9. You might be interested in this discussion: On Yankee Station

    Based on the book by Cdr John B Nichols USN (Ret) and Barret Tillman.
     
  10. Many thanks.
     
  11. I should point out that that discussion that I posted a link to, like the book it takes its name from, could be seen as taking a naval viewpoint - at least in places. Nichols and Tillman suggest greater use of USN assets, such as an amphibious landing NORTH of the DMZ and not waiting until 1972 to mine Haiphong harbour would have made a difference.
     
  12. It was the 'limited war' scenario that both killed hundreds of thosands of people for no good reason and lost the war. A landing in 1969 near Haiphong harbour followed by a 3-way advance to Hanoi from the south, west and from an air landing would have shattered the NV war efforts in weeks. You'd have been left with a insurgency, but with no nation-state or vast amount of supplies to support them, they could have been taken care of. 40 years of communist dictatorship in Vietnam, Cambodia and Laos could have been avoided, and all three states would have likely followed the South Korean emergence from authoritarianism and become prosperous democracies. If anything should haunt Macnamara, it's that.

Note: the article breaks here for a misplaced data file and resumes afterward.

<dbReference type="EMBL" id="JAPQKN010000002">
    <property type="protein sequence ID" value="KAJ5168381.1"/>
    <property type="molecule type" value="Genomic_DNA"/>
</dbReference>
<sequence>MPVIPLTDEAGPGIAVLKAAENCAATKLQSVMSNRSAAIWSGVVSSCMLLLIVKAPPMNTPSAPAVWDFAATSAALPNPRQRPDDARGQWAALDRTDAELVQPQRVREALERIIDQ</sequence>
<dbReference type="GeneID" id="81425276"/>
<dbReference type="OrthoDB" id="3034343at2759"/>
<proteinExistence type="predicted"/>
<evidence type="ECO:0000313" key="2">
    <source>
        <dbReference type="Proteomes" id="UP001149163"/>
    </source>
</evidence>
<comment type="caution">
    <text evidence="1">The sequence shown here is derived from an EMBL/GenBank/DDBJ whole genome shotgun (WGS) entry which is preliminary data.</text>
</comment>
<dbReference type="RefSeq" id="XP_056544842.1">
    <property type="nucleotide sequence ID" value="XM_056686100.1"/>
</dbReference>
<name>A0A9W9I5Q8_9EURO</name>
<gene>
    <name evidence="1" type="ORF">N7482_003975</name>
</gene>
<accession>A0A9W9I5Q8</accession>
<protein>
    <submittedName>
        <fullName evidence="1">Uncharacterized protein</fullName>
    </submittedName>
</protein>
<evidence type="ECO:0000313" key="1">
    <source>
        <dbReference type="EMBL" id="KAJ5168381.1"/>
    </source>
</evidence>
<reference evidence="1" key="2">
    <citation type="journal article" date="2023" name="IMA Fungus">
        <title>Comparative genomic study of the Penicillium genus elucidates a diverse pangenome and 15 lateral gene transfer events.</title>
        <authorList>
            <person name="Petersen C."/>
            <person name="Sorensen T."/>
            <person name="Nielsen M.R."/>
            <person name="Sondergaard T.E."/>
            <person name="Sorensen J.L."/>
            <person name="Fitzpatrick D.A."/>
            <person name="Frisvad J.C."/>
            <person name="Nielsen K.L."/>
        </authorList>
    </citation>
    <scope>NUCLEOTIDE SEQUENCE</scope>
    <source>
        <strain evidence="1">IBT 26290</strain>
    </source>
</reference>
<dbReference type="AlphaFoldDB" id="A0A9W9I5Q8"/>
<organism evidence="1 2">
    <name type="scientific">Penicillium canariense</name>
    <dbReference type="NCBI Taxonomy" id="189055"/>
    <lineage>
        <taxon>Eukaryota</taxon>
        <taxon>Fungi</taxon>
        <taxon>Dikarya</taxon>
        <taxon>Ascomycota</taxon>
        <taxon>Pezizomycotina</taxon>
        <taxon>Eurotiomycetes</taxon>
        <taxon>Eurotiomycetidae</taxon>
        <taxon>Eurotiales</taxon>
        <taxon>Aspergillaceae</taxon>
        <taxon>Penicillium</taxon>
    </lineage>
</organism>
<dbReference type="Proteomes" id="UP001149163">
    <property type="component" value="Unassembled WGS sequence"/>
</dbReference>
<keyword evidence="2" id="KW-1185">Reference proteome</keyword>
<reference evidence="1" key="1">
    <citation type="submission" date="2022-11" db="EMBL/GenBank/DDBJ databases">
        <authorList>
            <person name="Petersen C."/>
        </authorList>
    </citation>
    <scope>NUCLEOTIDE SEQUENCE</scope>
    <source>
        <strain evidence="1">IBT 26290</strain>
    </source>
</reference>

13. Would you buy a used car from so,eone who gives that kind of gurantee?

    20/20 counter-historical hindsight and wishful thinking

    Deal with the facts, not you fancies, PPuke
     
  14. Keep those personal insults coming Stonker, they really do make you look more credible than if you'd bothered to come up with a coherent counter argument to the points I've made.
     
  15. And if it failed? The NVA were a remarkably resilient army with a great deal of committed support from within and without Vietnam.